Feb. 12, 2020
Treatment of arthritis is limited by the pharmacokinetics of joints, which impede the sustained, intra-articular delivery of therapeutic agents. Gene transfer provides a strategy for overcoming this limitation. It is based upon the hypothesis that the delivery of genes, or their complementary DNAs (cDNAs), to cells within the joint will lead to the sustained, local, endogenous synthesis of the transgene products.
According to Christopher H. Evans, Ph.D., director of Mayo Clinic's Rehabilitation Medicine Research Center, development of a safe, effective treatment for osteoarthritis (OA) will have significant impact. "OA carries a massive burden of disease for patients and society," explains Dr. Evans. "It is incurable, largely untreatable and the major cause of disability among the elderly."
Approximately 27 million Americans have OA, a number that is increasing due to demographic changes, and health care costs have been estimated at $185 billion a year.
A history marked by challenges
Researchers began exploring the use of gene therapy for orthopedic conditions during the late 1980s. Among the challenges at that time was the development of technologies permitting the efficient delivery of genes in a way that ensured their sustained delivery. However, the overriding issue was safety, especially because viruses were used as the delivery vehicles and arthritis is not life-threatening.
Dr. Evans and his colleagues worked through these issues, and in a 2005 article published in the Proceedings of the National Academy of Sciences, they described the world's first gene transfer to a human joint. A cDNA encoding the interleukin-1 receptor antagonist (IL-1Ra) was delivered to the metacarpophalangeal joints in nine patients with rheumatoid arthritis.
"This study showed that it is possible to transfer a potentially therapeutic gene safely to human arthritic joints and to obtain intra-articular expression of a biologically active transgene product," explains Dr. Evans. "IL-1 plays a key role as an intra-articular mediator of inflammation, pain and loss of cartilage, making its natural inhibitor, IL-1Ra, a promising therapeutic."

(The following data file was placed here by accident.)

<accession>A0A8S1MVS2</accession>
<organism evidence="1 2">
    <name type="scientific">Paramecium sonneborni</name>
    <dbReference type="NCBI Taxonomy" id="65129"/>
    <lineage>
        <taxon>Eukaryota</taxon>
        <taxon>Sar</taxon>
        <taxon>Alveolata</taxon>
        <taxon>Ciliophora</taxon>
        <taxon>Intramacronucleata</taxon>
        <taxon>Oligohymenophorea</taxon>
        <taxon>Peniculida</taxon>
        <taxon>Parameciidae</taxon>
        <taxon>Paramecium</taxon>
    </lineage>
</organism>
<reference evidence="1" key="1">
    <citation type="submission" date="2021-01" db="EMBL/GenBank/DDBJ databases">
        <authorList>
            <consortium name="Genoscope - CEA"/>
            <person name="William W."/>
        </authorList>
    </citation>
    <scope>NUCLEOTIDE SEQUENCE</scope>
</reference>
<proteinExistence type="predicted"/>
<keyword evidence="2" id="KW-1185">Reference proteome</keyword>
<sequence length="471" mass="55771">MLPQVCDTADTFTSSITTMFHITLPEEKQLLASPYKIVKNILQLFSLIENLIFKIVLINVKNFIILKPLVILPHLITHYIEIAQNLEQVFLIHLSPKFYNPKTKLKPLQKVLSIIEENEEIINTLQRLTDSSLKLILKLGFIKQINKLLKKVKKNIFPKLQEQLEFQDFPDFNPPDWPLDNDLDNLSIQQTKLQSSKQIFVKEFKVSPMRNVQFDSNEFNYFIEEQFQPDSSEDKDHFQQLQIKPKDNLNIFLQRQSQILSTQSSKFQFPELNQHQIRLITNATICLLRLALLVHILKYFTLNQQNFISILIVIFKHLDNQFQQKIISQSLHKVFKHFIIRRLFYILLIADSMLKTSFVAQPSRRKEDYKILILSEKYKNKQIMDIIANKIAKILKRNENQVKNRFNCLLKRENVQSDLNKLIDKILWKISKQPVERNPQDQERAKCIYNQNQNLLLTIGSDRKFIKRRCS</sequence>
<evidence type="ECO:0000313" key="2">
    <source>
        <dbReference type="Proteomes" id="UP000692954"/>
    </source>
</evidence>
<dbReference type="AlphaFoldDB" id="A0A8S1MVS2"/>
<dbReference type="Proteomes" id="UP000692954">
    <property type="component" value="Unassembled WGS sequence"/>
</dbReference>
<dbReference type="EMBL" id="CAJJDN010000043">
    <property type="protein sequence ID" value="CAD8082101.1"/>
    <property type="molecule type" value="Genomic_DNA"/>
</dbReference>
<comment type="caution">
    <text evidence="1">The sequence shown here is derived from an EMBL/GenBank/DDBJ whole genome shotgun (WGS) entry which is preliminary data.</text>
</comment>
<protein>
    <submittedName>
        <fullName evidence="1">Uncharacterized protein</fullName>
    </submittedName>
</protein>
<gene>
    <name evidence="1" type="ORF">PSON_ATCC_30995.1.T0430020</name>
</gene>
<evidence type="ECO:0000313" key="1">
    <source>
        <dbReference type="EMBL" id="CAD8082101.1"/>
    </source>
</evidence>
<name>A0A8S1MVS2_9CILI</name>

In a 2018 article published in Human Gene Therapy, and in a 2019 editorial published in Bone & Joint Research, Dr. Evans chronicles the turbulent history of gene therapy as a whole and orthopedic gene therapy in particular. Impediments to progress have included technological constraints, serious adverse events in clinical trials and difficulties in manufacturing clinical-grade viral vectors. The last of these remains a major bottleneck for the entire field of gene therapy.
Dr. Evans notes that after overcoming many of the barriers to progress and with the first gene medicines recently getting FDA approval, the field of gene therapy is undergoing explosive new growth. A particular advance has been the development of vectors based upon adeno-associated virus (AAV) that are safe, effective, relatively stable and able to transfer genes to cells in situ.
In 2019 Dr. Evans and a team of PM&R clinicians, researchers and allied health professionals began a clinical trial to confirm the safety of using AAV to deliver IL-1Ra cDNAs to the knee joints of patients with OA. This vector was effective in preclinical testing, and its safety was confirmed in a large audited toxicology study under good laboratory practice conditions.
Preclinical testing confirmed that the vector efficiently delivered genes to cells in the synovium and cartilage of the injected joints, with minimal escape to extra-articular tissues. In horses, expression of the gene occurs for at least 18 months, with no sign of decline, providing the basis for a sustained therapeutic effect.
"Our goal is to assess the local and systemic safety of three different doses of our vector delivered under ultrasound guidance into one knee joint of nine individuals with moderate OA of the knee," explains Dr. Evans. The team will follow patients in the trial for one year to assess safety, dosing and, in a preliminary manner, efficacy.
According to Dr. Evans, the field of gene therapy is developing a great deal of momentum. "We expect that the involvement of large pharmaceutical companies will mobilize experience and resources," he says. "These will accelerate the pace of this type of research and promote the development of clinical applications in gene therapeutics for musculoskeletal conditions."
For more information
Rehabilitation Medicine Research Center. Mayo Clinic.
Evans CH, et al. Gene transfer to human joints: Progress toward a gene therapy of arthritis. Proceedings of the National Academy of Sciences of the United States of America. 2005; 24:8698.
Evans CH, et al. Gene delivery to joints by intra-articular injection. Human Gene Therapy. 2018;29:2.
Evans CH, et al. The vicissitudes of gene therapy. Bone & Joint Research. 2019;10:469.
Mayo Clinic. Safety of Intra-Articular Sc-rAAV2.5IL-1Ra in Subjects With Moderate Knee OA (AAVIL-1Ra). ClinicalTrials.gov.